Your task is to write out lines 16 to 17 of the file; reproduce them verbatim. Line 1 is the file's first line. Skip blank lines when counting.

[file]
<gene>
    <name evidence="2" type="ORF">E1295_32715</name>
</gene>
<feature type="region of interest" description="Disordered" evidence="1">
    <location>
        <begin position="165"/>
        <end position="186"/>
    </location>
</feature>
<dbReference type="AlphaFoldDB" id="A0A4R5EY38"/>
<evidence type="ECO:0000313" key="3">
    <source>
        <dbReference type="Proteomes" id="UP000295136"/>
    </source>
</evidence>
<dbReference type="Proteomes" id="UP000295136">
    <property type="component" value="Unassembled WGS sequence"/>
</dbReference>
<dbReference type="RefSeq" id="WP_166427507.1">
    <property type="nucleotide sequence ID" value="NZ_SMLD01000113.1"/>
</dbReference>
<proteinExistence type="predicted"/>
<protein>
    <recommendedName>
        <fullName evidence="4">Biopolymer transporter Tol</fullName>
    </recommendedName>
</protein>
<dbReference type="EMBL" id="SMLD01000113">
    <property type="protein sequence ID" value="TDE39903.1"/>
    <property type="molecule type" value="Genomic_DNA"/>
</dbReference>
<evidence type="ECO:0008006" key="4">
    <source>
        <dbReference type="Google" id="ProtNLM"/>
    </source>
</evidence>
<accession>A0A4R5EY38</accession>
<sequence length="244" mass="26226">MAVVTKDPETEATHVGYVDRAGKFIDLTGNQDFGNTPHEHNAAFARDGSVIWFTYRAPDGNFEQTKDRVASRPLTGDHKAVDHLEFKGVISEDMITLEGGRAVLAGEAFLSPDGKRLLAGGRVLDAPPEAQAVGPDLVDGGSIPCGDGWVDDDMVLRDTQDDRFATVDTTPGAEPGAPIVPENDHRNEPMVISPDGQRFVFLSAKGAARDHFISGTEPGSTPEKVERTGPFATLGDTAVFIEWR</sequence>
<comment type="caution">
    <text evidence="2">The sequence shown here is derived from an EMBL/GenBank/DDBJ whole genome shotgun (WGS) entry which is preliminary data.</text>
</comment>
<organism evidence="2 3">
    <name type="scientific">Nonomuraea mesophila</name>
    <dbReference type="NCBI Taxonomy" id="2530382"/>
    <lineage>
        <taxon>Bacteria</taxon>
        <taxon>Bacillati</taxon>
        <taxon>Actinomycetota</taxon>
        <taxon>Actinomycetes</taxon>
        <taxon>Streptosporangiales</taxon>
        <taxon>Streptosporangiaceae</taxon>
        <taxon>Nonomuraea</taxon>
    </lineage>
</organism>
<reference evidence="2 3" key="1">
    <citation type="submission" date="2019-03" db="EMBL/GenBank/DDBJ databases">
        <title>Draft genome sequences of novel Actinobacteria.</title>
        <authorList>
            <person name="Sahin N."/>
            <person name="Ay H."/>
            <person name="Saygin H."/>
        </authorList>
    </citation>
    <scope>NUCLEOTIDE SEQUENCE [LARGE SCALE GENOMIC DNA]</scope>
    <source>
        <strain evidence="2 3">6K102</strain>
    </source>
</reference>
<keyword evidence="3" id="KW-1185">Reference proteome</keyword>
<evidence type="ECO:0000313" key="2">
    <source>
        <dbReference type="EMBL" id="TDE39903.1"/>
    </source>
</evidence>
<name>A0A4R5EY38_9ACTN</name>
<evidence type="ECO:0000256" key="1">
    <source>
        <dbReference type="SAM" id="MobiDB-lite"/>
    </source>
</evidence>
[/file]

<dbReference type="Proteomes" id="UP000295136">
    <property type="component" value="Unassembled WGS sequence"/>